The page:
Legislature(1995 - 1996)
04/11/1996 09:50 AM FIN
* first hearing in first committee of referral
= bill was previously heard/scheduled
= bill was previously heard/scheduled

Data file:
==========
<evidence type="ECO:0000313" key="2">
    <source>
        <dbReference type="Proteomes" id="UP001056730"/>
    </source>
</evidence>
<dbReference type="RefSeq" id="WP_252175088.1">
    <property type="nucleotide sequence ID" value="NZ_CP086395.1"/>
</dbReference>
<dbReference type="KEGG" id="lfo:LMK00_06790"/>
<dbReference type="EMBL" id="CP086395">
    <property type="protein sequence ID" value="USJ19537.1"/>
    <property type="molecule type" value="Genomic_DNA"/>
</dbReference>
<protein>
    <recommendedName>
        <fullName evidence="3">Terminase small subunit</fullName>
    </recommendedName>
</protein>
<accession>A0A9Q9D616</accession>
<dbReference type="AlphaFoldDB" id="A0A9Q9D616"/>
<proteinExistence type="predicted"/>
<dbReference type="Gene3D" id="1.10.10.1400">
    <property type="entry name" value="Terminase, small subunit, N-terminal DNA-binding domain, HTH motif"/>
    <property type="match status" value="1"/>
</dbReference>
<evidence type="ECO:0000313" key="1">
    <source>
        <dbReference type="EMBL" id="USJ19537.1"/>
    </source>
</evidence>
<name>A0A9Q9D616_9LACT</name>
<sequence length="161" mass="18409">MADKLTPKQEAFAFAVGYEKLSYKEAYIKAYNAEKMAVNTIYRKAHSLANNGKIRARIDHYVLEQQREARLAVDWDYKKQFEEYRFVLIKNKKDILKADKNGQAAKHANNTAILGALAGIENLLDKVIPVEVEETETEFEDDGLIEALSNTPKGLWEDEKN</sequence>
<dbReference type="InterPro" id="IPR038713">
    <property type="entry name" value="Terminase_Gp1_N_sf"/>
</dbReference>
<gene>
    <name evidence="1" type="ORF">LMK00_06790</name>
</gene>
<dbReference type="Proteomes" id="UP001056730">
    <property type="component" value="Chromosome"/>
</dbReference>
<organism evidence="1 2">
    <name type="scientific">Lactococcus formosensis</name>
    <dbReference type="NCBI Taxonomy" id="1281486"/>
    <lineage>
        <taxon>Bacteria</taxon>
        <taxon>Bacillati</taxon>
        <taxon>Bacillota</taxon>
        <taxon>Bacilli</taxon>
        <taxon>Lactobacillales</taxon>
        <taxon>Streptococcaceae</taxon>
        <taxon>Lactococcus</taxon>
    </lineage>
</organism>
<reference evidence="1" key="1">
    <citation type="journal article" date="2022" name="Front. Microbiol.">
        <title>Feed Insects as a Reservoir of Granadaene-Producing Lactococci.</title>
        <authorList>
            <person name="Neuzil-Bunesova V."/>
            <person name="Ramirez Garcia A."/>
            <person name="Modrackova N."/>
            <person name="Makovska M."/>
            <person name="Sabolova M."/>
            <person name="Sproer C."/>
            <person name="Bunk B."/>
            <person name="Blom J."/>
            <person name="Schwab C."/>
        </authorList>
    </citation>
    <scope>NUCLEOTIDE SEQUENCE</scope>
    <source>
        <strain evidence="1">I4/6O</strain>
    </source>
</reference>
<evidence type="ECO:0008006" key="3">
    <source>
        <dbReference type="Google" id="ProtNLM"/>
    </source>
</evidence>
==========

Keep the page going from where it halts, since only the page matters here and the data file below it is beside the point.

SENATE BILL NO. 167 An Act relating to day fines in certain criminal cases and release of employment information for use in the collection of criminal judgments. Co-chairman Halford directed that SB 167 be brought on for discussion and noted that Senator Donley had been working on the bill since the previous hearing. Senator Donley referenced Amendment No. 4 and reiterated inherent problems with earlier passed legislation, relating to day fines, which made it inapplicable to high volume crimes such as drunk driving, driving without a license, etc. He explained that those particular crimes were not covered by earlier legislation because they require mandatory jail time. The concept of day fines is that they serve as a substitute for jail. To address the problem and increase revenues, the day fine concept must be changed to create a flexible fine apart from mandatory jail time. Amendment No. 4 expands the scope of day fines to include all misdemeanors and run parallel to misdemeanors that require jail as well. Those convicted of drunk driving would continue to serve the mandatory three days in jail, but the fine assessed against them would be flexible, based on the offender's income. The amendment sets parameters for fines between $50.00 and $25,000.00 for a class-A misdemeanor; and $50.00 to $5,000.00 for a class-B misdemeanor. The maximum for a felony is $50,000.00. CHRIS CHRISTENSEN, General Counsel, Alaska Court System, came before committee. He explained that the proposed amendment would not resolve problems with earlier day fines legislation, due to difficulty in collecting fines and incarceration of offenders. The purpose of day fines is to reduce the number of people going to jail and the resulting overcrowding. The proposed amendment does not do that since mandatory jail terms would continue to be served. Further, the fine collection unit within the Dept. of Law does not have adequate resources to collect fines. That will not be changed by the proposed amendment. Additional problems with the bill turn it from a potential money maker to a money loser. The day fine was to be a substitute for jail. Imposing both jail and the day fine, in effect, doubles the penalty for the crime. Increased penalties have historically resulted in increased trial rates. At the present time, only 10 percent of felonies and misdemeanors go to trial. In the 1970s when the Dept. of Law abolished plea bargaining, the trial rate doubled in the first year and tripled in the second. While continuing its ban on plea bargaining, the department thereafter began engaging in "charge bargaining." When presumptive sentencing laws were enacted, the trial rate also increased. A further problem is associated with the fact that day fines apply to state misdemeanors but not municipal ordinances. Most of the offenses to be covered by the new bill have equivalent municipal ordinances. The legislation would thus double the penalty for an offender apprehended by a trooper while the penalty would remain unchanged for those charged for the same offense by a municipality. A serious equal protection problem will be created. Mr. Christensen reiterated that while Amendment No. 4 attempts to address a problem, it does not solve overcrowding and collection problems. It also creates potential for substantial new costs to the state through dramatically increased trial rates. Senator Donley countered the suggestion that increased penalties would increase the number of trials by advising that the penalty will only be substantially increased if the offender is in the upper income level. These are the individual who presently have the ability to litigate. Further, language could be added to the amendment to make the law applicable to municipal ordinances as well. Mr. Christensen advised that the six offenses are of a level where they would involve the maximum day fine. For a typical defendant, that would be 30 days of disposal income. That would be a substantial "hammer." The bill would not only impact a small percentage of wealthy offenders but all offenders equally. Comments followed by Senator Rieger regarding application of numbers set forth on the court system's income conversion chart. He noted that since the day fine is based on income, there is great disparity between what is paid by individual offenders convicted of the same crime. One individual could pay 100 times more than another. Under the proposed amendment, that disparity would widen to 500 times. The range is too great. Equal protection becomes a factor. Co- chairman Halford suggested that a 10 to 1 ratio would probably be appropriate. Senator Donley voiced need to provide a sufficient deterrent. Co-chairman Halford suggested that two issues are involved: The first is a day fine approach that replaces jail time. The other is day fines that supplement incarceration. He suggested that $1,500 and three days as well as $5,000 for ten days would provide a deterrent. Senator Rieger voiced his understanding that earlier discussion involved expanded application of day fines to misdemeanor crimes against people and those involving alcohol. He noted that misdemeanors are often not prosecuted because offenses do not involve jail, jails are overcrowded, and prosecutors are too busy. The intent of day fines was to provide a practical means of prosecution and accrual of revenue. Discussion followed regarding application of day fines to DWI offenses. Co-chairman Halford voiced a willingness to change incarceration requirements for two-thirds of the required sentence (because of costs to the system) as long as the day fine serves as strong a deterrent to the offender. He suggested that the judge be allowed to level the penalty that imposes the maximum deterrent effect on a particular offender. A day in jail and a substantial fine are likely to be as effective as the present three days served at a half-way house. Senator Donley acknowledged difficulties associated with the day fines issue. He suggested that if mandatory sentences are to be reduced and day fines substituted, groups with strong interests in mandatory sentences should be contacted and involved. Co-chairman Halford agreed and asked that Senator Donley propose the foregoing suggestions to those groups. The bill was thus held in committee.